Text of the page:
Friday, December 13, 2013

Closet full of clothes and nothing to wear?


Today's post is a little bit different topic than usual. As much as I love to share about lingerie, I understand that sometimes you actually have to wear clothes over your dainties. Below is an email excerpt from one of my style icons Diana Pemberton-Sikes. I've personally bought almost everything she has put out because it is that good! She knows style and how to teach it! Wardrobe Magic is one the first fashion or style courses I purchased and it has been worth it's virtual weight in gold. I'd really appreciate it you chose to purchase this awesome program using my affiliate link.


“I want to look good without spending a lot of
money.  What's the best way to use my clothing

This question - or variations thereof - regularly
hits my inbox from readers all over the world.
While we may not all speak the same language,
there are a few things upon which we can all
agree that make us take leave of our senses: rich
chocolate, handsome men, and clothes that are too
cute to leave behind at the store.

So what's a gal to do, particularly when she's
been saddled with champagne tastes on a beer

First, set down those glossy fashion magazines
and back away from them slowly.  They can be
dangerous, particularly if you don't know how to
use them.  $700 pants?  $500 shoes?  Who can
afford to buy these things?  Not many!  Look at
what's popular, swipe some styling ideas, then go
replicate the looks in prices that you can

Secondly, start viewing any “must have” list with
healthy skepticism.  These are the latest trends
that the designers are showing that will be dated
by this time next year.  Some will be cute, true,
but others will only be cute on the models that
show them.  Once you learn what looks good on you
and what doesn't, you'll be a lot less
susceptible to buying what others say you “must
have” each season.

Finally, invest in classic pieces that work well
on your body.  It's the single best way to get
the most mileage out of your clothing budget,
because you can wear classic styles for several
years without ever looking dated.  Top a classic
base with a trendy accessory, and you'll look “au
courant” without going in the red.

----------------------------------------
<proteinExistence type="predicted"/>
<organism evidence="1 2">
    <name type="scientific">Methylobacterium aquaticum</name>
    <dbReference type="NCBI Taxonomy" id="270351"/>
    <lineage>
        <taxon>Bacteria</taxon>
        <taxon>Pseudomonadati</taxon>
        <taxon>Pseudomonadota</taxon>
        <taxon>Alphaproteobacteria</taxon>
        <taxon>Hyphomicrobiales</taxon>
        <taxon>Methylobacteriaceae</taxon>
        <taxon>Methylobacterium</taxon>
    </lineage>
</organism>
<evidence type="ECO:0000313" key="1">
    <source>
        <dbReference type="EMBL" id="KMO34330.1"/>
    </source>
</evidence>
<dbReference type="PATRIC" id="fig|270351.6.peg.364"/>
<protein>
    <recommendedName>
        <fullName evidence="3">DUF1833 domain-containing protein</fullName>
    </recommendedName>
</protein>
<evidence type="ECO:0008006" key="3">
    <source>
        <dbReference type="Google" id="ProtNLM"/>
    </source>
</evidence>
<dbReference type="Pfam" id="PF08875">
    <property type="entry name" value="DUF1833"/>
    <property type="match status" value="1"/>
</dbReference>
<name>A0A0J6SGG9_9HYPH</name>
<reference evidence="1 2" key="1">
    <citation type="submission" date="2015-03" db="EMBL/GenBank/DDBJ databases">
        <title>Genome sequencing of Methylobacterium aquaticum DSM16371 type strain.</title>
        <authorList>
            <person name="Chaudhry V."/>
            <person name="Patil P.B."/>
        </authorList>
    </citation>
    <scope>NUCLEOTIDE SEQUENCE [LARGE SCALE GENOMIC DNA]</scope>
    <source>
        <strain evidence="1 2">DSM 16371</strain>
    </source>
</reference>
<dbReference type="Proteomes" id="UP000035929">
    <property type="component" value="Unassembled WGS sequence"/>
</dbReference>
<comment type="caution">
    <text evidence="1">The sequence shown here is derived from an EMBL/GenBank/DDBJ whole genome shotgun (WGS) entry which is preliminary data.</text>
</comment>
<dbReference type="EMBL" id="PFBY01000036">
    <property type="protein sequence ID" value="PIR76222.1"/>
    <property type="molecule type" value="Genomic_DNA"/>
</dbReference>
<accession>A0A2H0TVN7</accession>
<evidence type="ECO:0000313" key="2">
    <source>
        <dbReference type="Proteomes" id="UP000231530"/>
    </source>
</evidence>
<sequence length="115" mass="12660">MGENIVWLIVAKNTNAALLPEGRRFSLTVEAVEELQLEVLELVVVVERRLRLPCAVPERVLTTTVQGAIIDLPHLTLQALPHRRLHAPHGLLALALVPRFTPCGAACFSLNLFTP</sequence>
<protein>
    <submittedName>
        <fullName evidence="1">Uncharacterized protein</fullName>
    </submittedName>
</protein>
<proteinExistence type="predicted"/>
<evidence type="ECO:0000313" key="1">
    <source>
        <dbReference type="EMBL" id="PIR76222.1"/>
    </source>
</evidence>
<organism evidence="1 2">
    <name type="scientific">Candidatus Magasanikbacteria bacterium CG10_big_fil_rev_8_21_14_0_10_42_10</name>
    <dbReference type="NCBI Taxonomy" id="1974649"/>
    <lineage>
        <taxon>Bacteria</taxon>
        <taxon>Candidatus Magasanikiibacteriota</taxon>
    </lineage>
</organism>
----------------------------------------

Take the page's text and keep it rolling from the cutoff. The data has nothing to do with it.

So what exactly ARE classic styles, and how do
you know one when you see it?

Classics are styles that have been popular for
years because of their clean lines and
utilitarian features.  While trends are instantly
recognizable by length, pattern, or decoration,
classics transcend time with their cut, style,
and fabric.  They can be worn alone, layered,
dressed up or dressed down, and can be made to
look current by adding something trendy.

Examples of classics include:





    Sleeveless Sheath

    Tailored Jacket

    Crisp shirt

    Trench Coat

    Kelly bag

    Penny loafer

There are some years when these styles are more
popular and some years when they're less, but
they continue to sell well because they fit a
variety of body types and offer a simple, unfussy
silhouette.  Get them in basic, solid colors, and
you can wear them for years to come.

But won't you get bored with the “same old

Only if you have no imagination. 

The neat thing about classics is that they not
only look great all by themselves, they serve as
a wonderful backdrop to flashier pieces.  Add a
snazzy jacket, funky hosiery, or a great pair of
shoes, and you'll be able to brilliantly showcase
the new piece using your classic staples as a

Your friends, family, and coworkers will think
you spend a fortune on your clothes, when in
reality you're merely adding a few “to die for”
pieces each year.  It's a clever way to expand
your wardrobe choices without overspending your
budget or over-cramming your closet.

So the next time you're in a quandary as to what
to add to your wardrobe, opt for classics.
They're clean, versatile, easy-to-wear, and make
the most of your budget.  Dressing well just
doesn't get any easier than this!


Diana Pemberton-Sikes is a wardrobe and image
consultant and author of "Wardrobe Magic," an ebook
that shows women how to transform their unruly closets
into workable, wearable wardrobes. Visit her online at: Wardrobe Magic

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